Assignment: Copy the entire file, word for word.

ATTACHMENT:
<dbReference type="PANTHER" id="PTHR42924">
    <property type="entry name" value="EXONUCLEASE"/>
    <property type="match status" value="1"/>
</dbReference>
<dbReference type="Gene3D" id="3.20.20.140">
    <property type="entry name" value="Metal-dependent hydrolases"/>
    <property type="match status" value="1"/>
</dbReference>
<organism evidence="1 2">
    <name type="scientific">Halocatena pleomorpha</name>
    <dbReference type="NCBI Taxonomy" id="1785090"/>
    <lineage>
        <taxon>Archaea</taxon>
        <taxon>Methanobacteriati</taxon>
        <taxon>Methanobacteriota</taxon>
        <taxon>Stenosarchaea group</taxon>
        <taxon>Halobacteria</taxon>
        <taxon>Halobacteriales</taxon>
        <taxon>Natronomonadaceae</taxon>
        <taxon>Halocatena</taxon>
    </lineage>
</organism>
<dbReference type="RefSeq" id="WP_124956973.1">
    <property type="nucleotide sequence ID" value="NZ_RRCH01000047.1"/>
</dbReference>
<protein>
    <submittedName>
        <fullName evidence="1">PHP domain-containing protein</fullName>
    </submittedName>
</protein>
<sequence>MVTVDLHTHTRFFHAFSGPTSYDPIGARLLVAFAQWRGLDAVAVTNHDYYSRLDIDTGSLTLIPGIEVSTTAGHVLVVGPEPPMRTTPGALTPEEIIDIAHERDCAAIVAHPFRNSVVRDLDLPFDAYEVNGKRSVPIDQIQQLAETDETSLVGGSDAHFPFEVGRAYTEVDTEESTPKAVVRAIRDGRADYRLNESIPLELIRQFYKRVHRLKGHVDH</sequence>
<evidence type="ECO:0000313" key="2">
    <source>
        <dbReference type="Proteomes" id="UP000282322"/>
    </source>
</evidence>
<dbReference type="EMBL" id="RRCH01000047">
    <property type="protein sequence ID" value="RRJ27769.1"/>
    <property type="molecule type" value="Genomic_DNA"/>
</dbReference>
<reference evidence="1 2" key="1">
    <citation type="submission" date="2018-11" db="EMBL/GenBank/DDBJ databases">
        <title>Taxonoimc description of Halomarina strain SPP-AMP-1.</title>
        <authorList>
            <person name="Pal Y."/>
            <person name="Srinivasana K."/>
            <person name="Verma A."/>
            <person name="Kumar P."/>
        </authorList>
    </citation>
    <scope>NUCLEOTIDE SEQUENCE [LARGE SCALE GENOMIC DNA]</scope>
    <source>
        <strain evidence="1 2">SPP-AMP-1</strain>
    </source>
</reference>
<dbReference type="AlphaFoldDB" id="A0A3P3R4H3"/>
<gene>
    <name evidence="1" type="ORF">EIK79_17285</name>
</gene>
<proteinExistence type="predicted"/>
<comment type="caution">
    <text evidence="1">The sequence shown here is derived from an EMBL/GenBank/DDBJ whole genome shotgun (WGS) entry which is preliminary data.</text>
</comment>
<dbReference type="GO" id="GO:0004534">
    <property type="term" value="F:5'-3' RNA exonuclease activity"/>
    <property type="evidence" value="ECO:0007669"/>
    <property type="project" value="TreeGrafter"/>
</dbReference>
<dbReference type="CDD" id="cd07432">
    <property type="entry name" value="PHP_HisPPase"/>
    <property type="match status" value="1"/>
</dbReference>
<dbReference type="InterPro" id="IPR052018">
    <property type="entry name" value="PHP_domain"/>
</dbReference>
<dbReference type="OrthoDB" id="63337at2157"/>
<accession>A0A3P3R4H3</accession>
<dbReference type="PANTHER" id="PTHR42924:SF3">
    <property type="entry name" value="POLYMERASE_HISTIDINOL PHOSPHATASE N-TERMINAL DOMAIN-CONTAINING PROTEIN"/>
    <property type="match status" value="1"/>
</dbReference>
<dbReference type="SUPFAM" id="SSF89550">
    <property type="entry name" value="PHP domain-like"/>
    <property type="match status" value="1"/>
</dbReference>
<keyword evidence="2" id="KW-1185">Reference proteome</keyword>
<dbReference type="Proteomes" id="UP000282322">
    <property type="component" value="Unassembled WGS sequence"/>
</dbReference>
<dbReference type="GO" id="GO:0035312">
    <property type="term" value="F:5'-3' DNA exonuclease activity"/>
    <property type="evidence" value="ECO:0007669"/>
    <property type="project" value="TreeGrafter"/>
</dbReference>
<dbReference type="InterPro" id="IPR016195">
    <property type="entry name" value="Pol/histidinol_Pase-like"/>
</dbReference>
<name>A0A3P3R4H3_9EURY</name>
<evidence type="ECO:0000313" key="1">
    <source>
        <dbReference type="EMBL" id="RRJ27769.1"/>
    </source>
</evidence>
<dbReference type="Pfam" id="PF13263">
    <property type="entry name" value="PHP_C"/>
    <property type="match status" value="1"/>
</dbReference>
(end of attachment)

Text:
<dbReference type="PANTHER" id="PTHR42924">
    <property type="entry name" value="EXONUCLEASE"/>
    <property type="match status" value="1"/>
</dbReference>
<dbReference type="Gene3D" id="3.20.20.140">
    <property type="entry name" value="Metal-dependent hydrolases"/>
    <property type="match status" value="1"/>
</dbReference>
<organism evidence="1 2">
    <name type="scientific">Halocatena pleomorpha</name>
    <dbReference type="NCBI Taxonomy" id="1785090"/>
    <lineage>
        <taxon>Archaea</taxon>
        <taxon>Methanobacteriati</taxon>
        <taxon>Methanobacteriota</taxon>
        <taxon>Stenosarchaea group</taxon>
        <taxon>Halobacteria</taxon>
        <taxon>Halobacteriales</taxon>
        <taxon>Natronomonadaceae</taxon>
        <taxon>Halocatena</taxon>
    </lineage>
</organism>
<dbReference type="RefSeq" id="WP_124956973.1">
    <property type="nucleotide sequence ID" value="NZ_RRCH01000047.1"/>
</dbReference>
<protein>
    <submittedName>
        <fullName evidence="1">PHP domain-containing protein</fullName>
    </submittedName>
</protein>
<sequence>MVTVDLHTHTRFFHAFSGPTSYDPIGARLLVAFAQWRGLDAVAVTNHDYYSRLDIDTGSLTLIPGIEVSTTAGHVLVVGPEPPMRTTPGALTPEEIIDIAHERDCAAIVAHPFRNSVVRDLDLPFDAYEVNGKRSVPIDQIQQLAETDETSLVGGSDAHFPFEVGRAYTEVDTEESTPKAVVRAIRDGRADYRLNESIPLELIRQFYKRVHRLKGHVDH</sequence>
<evidence type="ECO:0000313" key="2">
    <source>
        <dbReference type="Proteomes" id="UP000282322"/>
    </source>
</evidence>
<dbReference type="EMBL" id="RRCH01000047">
    <property type="protein sequence ID" value="RRJ27769.1"/>
    <property type="molecule type" value="Genomic_DNA"/>
</dbReference>
<reference evidence="1 2" key="1">
    <citation type="submission" date="2018-11" db="EMBL/GenBank/DDBJ databases">
        <title>Taxonoimc description of Halomarina strain SPP-AMP-1.</title>
        <authorList>
            <person name="Pal Y."/>
            <person name="Srinivasana K."/>
            <person name="Verma A."/>
            <person name="Kumar P."/>
        </authorList>
    </citation>
    <scope>NUCLEOTIDE SEQUENCE [LARGE SCALE GENOMIC DNA]</scope>
    <source>
        <strain evidence="1 2">SPP-AMP-1</strain>
    </source>
</reference>
<dbReference type="AlphaFoldDB" id="A0A3P3R4H3"/>
<gene>
    <name evidence="1" type="ORF">EIK79_17285</name>
</gene>
<proteinExistence type="predicted"/>
<comment type="caution">
    <text evidence="1">The sequence shown here is derived from an EMBL/GenBank/DDBJ whole genome shotgun (WGS) entry which is preliminary data.</text>
</comment>
<dbReference type="GO" id="GO:0004534">
    <property type="term" value="F:5'-3' RNA exonuclease activity"/>
    <property type="evidence" value="ECO:0007669"/>
    <property type="project" value="TreeGrafter"/>
</dbReference>
<dbReference type="CDD" id="cd07432">
    <property type="entry name" value="PHP_HisPPase"/>
    <property type="match status" value="1"/>
</dbReference>
<dbReference type="InterPro" id="IPR052018">
    <property type="entry name" value="PHP_domain"/>
</dbReference>
<dbReference type="OrthoDB" id="63337at2157"/>
<accession>A0A3P3R4H3</accession>
<dbReference type="PANTHER" id="PTHR42924:SF3">
    <property type="entry name" value="POLYMERASE_HISTIDINOL PHOSPHATASE N-TERMINAL DOMAIN-CONTAINING PROTEIN"/>
    <property type="match status" value="1"/>
</dbReference>
<dbReference type="SUPFAM" id="SSF89550">
    <property type="entry name" value="PHP domain-like"/>
    <property type="match status" value="1"/>
</dbReference>
<keyword evidence="2" id="KW-1185">Reference proteome</keyword>
<dbReference type="Proteomes" id="UP000282322">
    <property type="component" value="Unassembled WGS sequence"/>
</dbReference>
<dbReference type="GO" id="GO:0035312">
    <property type="term" value="F:5'-3' DNA exonuclease activity"/>
    <property type="evidence" value="ECO:0007669"/>
    <property type="project" value="TreeGrafter"/>
</dbReference>
<dbReference type="InterPro" id="IPR016195">
    <property type="entry name" value="Pol/histidinol_Pase-like"/>
</dbReference>
<name>A0A3P3R4H3_9EURY</name>
<evidence type="ECO:0000313" key="1">
    <source>
        <dbReference type="EMBL" id="RRJ27769.1"/>
    </source>
</evidence>
<dbReference type="Pfam" id="PF13263">
    <property type="entry name" value="PHP_C"/>
    <property type="match status" value="1"/>
</dbReference>